SPEEDING ELETRIC VEHICLES: Available without license requirements, the low-cost vehicles, especially if illicitly modified, can often reach a dangerous speed The government should crack down on illegal electric bicycles and scooters, the non-profit Consumers’ Foundation said on Friday, citing research on the potentially dangerous speed of the vehicles. Electric bicycles and lightweight electric scooters have gained popularity as they do not require registration and riders do not need licenses, the foundation said, adding that as many as 40 percent of them can reach speeds exceeding the legal limit of 25kph for non-licensed two-wheelers. Some consumers also purchased legal electric vehicles and modified them to reach higher speeds, it said. “If the government does not step up efforts to confiscate these
‘RELIABLE PARTNER’: US Secretary of Health and Human Services Alex Azar praised the ‘Taiwan model,’ saying that the nation brought its spirit to its COVID-19 response The first memorandum of understanding (MOU) on health cooperation between the Ministry of Health and Welfare and the US Department of Health and Human Services was yesterday signed at the Centers for Disease Control in Taipei. The memorandum was signed between the American Institute in Taiwan (AIT) and the Taipei Economic and Cultural Representative Office in the US, by AIT Director Brent Christensen and Taiwan Council for US Affairs Chairperson Jen-ni Yang (楊珍妮). US Secretary of Health and Human Services Alex Azar and Minister of Health and Welfare Chen Shih-chung (陳時中) witnessed the signing of the memorandum, designed to enhance the nations’
Minister of Foreign Affairs Joseph Wu (吳釗燮) yesterday tweeted a welcome to Somaliland’s first representative to Taiwan, Mohamed Omar Hagi Mohamoud, who arrived on Friday. Mohamoud had “braved Chinese pressure” to take up his new post, Wu wrote. “The fact ‘sovereignty & friendship aren’t for sale’ deserves international recognition,” referring to a Somaliland media report earlier this month that Somaliland President Muse Bihi Abdi had rejected an offer by the Chinese government in exchange for ending its rapprochement with Taiwan. Wu also thanked the US National Security Council (NSC) for praising Taiwan-Somaliland ties. A council tweet on July 10 praised Taiwan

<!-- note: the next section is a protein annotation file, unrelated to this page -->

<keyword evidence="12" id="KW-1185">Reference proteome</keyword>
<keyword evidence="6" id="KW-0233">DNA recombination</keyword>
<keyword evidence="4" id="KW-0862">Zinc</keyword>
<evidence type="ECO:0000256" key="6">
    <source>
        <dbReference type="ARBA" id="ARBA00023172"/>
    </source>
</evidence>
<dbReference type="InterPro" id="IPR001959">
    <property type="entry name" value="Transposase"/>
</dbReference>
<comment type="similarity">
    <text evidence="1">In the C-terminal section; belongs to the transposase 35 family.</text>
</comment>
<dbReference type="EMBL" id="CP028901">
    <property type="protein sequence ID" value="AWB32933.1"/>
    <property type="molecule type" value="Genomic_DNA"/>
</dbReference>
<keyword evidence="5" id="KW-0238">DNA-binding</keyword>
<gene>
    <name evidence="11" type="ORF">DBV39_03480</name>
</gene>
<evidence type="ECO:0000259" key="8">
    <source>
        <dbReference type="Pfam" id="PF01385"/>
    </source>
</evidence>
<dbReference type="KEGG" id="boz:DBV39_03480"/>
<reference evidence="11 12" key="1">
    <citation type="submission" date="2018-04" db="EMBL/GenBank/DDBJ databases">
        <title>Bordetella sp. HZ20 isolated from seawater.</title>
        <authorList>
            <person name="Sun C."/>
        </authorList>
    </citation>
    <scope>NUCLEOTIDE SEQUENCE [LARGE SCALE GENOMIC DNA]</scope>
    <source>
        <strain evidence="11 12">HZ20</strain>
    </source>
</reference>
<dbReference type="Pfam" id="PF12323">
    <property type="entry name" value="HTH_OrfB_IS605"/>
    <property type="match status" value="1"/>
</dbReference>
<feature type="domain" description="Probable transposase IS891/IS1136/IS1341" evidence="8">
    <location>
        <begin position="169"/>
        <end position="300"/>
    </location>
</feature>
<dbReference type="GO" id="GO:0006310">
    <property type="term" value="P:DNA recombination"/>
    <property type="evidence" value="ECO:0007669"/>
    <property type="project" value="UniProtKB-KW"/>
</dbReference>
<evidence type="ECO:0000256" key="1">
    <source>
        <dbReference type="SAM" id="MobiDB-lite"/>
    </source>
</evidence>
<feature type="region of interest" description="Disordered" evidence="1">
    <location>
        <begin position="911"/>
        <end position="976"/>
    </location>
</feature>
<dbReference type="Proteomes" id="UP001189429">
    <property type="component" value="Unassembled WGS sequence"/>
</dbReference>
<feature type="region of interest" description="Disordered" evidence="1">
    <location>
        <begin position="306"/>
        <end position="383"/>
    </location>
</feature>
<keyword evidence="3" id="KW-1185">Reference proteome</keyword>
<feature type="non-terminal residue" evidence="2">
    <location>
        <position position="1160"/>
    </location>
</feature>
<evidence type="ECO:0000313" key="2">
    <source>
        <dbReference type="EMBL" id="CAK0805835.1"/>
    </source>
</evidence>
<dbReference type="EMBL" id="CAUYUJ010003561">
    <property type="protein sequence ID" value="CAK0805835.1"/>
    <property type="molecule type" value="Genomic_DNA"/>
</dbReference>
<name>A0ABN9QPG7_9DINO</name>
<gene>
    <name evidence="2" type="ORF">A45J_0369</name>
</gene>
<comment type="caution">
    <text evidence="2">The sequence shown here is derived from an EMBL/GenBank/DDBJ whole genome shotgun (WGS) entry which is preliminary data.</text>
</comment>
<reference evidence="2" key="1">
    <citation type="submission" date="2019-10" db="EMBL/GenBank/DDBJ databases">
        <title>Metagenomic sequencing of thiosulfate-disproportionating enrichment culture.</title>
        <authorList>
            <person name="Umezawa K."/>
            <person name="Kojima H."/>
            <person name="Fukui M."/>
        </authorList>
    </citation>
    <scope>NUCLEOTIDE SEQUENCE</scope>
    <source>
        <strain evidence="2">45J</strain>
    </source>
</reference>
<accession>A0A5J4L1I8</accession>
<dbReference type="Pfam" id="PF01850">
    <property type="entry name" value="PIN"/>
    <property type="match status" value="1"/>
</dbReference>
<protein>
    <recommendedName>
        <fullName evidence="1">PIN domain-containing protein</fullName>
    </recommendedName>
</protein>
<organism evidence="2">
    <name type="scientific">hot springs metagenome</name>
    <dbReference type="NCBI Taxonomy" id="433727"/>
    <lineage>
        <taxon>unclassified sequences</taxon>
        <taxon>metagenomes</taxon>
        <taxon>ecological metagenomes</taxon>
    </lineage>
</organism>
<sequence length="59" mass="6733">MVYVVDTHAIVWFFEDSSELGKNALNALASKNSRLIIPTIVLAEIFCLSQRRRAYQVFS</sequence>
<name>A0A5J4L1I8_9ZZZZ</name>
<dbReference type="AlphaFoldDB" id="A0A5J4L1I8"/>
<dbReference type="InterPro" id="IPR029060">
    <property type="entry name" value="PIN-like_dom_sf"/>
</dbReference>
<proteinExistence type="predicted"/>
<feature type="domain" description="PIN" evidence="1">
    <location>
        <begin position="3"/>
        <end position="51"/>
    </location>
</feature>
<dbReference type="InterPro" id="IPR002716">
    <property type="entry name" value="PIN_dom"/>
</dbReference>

The Taipei City Government yesterday said that construction on the long-suspended Taipei Dome can resume immediately, after it approved a request by the project’s main contractor, Farglory Group. In a statement, the Taipei Construction Management Office said that after it on July 16 issued a new building permit, Farglory submitted revised design plans and an application to resume construction, which the office approved on Friday. Construction had been suspended on the dome, near the Sun Yat-sen Memorial Hall in Xinyi District (信義), for more than five years due to disagreements between the city and the company over the safety of some of